Microsoft is using a battery energy storage system (BESS) from Saft at a Swedish data center, after its use of diesel backup generators in the country previously faced criticism.

The BESS system was delivered in June, and provides 16MWh of storage, which Saft's releases say is enough for 80 minutes of backup energy with units that can provide peak power of 24MW.

saft BESS battery storage
– Saft

The release does not give the location of the data center where the BESS is deployed, but Microsoft has opened three facilities in Sweden since announcing an Azure region there in November 2020, and has been criticized for its use diesel generators at one of them in Staffanstorp, Skåne/Scania County.

Microsoft announced in 2021 that it would phase out diesel completely by 2030 globally as part of its plan to reach net-zero by that year.

However, when Microsoft opened the Sweden Central region in late 2021, delivered from facilities in Gävle, Sandviken, and Staffanstorp, backup was provided by diesel, although the company has replaced some regular diesel in Sweden with a partly-renewable fuel, having signed to buy Preem Evolution Diesel Plus, a fuel which contains at least 50 percent renewable raw material.

Despite this, Microsoft faced opposition to planning applications in Staffanstorp due to its use of diesel, according to local media reports. In 2022, the company had asked to add 70MW of diesel backup at Staffanstorp. but withdrew the request following protests, and announced that it was looking for other sites in southern Sweden.

According to Sydsvenskan, Microsoft's first application on the site was to build a warehouse, "and only when the building was finished did Microsoft apply for a permit with the County Administrative Board in Scania for environmentally hazardous operations, approximately nine diesel units."

In May 2022, Microsoft issued a statement, promising to be “a good neighbor” and only use generators for test runs and power cuts - "something that is very unusual in Sweden as we have a stable electricity grid."

Andreas Wingren, head of communications at Microsoft Sweden, told the local press that public opposition was not the reason it dropped its plans to expand at Staffanstorp.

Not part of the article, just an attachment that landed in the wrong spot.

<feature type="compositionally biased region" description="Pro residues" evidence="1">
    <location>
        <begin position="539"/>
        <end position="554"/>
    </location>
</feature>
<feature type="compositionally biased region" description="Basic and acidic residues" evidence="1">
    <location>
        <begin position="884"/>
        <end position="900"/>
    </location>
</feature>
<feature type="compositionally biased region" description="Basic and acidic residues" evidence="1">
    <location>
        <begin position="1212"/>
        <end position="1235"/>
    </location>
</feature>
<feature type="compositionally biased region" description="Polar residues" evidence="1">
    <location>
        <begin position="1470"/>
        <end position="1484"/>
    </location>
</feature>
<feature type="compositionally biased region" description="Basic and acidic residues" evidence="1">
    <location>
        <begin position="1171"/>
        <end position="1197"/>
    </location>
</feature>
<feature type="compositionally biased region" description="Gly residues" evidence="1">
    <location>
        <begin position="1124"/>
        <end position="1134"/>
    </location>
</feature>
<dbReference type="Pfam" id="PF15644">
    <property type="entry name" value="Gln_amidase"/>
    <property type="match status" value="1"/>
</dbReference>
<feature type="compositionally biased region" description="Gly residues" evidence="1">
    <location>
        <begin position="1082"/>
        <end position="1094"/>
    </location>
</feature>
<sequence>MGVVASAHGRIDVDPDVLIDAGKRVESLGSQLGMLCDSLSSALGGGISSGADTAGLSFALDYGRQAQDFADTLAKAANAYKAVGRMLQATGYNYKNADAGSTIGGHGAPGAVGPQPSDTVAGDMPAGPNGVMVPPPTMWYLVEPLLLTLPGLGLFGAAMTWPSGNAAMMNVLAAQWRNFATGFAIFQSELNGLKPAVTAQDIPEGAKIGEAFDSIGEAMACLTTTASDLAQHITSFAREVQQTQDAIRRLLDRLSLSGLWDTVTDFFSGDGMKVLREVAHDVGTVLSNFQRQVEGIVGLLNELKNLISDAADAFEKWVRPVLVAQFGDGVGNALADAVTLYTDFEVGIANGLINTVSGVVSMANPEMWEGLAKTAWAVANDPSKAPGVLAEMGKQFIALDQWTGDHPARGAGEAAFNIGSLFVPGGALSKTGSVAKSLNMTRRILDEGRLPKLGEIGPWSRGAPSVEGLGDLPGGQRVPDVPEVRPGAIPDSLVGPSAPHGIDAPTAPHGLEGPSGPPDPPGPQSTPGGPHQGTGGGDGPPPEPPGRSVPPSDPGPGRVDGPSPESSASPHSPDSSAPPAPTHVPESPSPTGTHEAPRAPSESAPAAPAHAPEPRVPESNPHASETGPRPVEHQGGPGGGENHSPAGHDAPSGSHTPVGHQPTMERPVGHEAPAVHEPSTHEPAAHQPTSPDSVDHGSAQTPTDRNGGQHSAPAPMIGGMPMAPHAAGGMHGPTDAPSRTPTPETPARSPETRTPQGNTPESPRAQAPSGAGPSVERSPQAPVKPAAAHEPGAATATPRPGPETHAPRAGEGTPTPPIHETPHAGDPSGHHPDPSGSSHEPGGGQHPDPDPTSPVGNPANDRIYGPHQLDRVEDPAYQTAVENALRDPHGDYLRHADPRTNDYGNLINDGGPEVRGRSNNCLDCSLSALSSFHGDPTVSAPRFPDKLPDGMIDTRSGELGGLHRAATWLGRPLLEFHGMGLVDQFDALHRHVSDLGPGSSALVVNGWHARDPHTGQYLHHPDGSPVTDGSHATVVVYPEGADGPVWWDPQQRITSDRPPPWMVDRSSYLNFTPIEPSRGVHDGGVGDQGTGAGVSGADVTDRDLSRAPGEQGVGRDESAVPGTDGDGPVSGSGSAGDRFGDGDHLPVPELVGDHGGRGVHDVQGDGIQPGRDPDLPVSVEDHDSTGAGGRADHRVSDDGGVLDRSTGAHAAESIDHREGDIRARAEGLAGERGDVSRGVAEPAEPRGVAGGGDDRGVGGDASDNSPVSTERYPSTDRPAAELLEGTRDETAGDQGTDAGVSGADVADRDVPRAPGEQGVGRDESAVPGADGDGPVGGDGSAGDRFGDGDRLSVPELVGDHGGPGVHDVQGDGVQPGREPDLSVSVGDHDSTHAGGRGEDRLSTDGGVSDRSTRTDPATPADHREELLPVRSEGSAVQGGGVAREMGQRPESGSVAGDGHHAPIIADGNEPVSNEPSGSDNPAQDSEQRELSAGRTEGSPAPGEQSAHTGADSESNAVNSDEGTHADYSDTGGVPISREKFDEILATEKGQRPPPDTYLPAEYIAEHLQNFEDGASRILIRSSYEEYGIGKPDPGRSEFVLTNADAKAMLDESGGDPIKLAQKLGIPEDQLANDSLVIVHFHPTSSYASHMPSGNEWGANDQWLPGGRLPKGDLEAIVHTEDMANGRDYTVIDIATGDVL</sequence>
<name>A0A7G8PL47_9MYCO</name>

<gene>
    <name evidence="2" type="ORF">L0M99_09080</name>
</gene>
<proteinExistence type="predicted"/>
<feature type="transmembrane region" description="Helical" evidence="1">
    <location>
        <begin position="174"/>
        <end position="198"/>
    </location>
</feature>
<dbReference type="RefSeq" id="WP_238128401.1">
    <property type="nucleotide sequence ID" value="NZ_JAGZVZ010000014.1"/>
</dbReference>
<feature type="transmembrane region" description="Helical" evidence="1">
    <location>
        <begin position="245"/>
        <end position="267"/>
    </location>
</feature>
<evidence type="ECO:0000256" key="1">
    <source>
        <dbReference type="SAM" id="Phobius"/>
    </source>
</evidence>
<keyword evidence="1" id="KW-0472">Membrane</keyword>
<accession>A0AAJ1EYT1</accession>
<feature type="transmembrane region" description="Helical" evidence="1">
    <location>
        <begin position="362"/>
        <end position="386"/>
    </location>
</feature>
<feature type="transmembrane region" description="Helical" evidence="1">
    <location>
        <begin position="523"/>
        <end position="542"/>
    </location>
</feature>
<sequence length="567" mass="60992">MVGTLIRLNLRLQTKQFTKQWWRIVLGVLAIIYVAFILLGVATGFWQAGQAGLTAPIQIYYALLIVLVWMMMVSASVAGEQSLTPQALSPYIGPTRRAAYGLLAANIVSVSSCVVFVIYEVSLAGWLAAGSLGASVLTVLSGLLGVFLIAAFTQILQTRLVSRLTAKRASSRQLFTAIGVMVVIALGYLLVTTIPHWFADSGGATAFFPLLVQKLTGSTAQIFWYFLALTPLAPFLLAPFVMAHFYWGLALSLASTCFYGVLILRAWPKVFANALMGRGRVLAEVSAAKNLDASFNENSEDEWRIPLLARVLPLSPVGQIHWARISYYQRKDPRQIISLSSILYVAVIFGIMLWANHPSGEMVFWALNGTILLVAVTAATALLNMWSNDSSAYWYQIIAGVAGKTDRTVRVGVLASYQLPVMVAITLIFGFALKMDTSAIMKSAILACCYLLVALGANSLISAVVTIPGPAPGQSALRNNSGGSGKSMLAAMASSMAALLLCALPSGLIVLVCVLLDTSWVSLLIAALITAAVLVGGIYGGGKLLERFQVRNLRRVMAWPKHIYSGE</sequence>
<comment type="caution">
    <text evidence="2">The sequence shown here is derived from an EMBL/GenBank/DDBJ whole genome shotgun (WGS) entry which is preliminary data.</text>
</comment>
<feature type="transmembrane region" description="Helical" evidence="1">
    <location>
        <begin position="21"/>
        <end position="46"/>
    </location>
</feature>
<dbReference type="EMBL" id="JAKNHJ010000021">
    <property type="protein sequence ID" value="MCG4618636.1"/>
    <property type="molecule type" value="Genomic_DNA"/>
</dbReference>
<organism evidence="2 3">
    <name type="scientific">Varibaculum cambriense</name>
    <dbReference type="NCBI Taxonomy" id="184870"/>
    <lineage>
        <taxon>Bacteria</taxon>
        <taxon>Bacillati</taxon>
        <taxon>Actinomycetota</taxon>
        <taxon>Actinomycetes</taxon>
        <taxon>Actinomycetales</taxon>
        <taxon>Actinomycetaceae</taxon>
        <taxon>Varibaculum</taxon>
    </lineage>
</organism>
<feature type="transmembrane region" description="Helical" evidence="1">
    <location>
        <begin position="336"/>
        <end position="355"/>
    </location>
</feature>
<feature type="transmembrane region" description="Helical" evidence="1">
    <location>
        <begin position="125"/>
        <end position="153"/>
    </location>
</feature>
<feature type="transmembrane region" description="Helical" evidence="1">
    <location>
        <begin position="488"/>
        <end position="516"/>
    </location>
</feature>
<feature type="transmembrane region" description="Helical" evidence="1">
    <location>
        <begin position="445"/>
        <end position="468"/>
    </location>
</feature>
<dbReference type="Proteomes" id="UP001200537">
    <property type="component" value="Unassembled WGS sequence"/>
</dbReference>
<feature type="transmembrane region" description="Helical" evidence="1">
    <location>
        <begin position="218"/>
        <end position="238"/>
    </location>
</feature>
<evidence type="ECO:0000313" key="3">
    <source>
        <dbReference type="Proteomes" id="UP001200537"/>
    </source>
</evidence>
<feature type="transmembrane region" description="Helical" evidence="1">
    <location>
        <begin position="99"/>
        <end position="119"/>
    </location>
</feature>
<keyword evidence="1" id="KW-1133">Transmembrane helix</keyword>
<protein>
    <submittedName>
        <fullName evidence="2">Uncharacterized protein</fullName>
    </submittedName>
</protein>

"We can already state that even if we expand in Staffanstorp to the maximum capacity, it will not cover the needs we have in the region," he said. “The reason behind the decision is a greatly increased demand for the company's cloud services and secure data storage, which means that there is a need for a larger data center in the region than the one planned in Staffanstorp.”

The company said it would "continue to operate and expand operations in our data center in Staffanstorp, but this will only happen with the reserve power units that are already in place today."

DCD noted at the time, that it was not clear how the company could expand without more backup power of some kind.

Saft is a subsidiary of TotalEnergies, and the BESS system is part of a deal it signed with Microsoft in 2021 to support Microsoft's goal of removing diesels by 2030.

The Saft BESS includes eight Intensium Max 20 High Energy battery containers, arranged in four groups, each with 4MWh capacity, for up to 80 minutes of backup energy. That suggests an average power delivery of 12MW. Saft's release says the eight battery containers are each capable of delivering a peak power rating of 3MW.

The unit was deployed over 16 months, and will displace an unspecified number of diesel generators. It will also support grid stability and provide black start capability to ensure rapid recovery of the power grid in the case of an outage.

“Finding alternatives to diesel backup is an important step towards our 2030 goal to become carbon negative, and is integral to our 2050 goal to remove from the environment all the carbon that Microsoft has emitted since it was founded in 1975," said Eoin Doherty, general manager, EMEA, Microsoft Cloud operations & innovation.

Cedric Duclos, Saft’s CEO added: “TotalEnergies is proud to support Microsoft in its goal to reduce its emissions from data centers. The collaboration with Microsoft has allowed its affiliate Saft to deliver this system, which shows the huge potential for battery energy storage to decarbonize the digital industry.”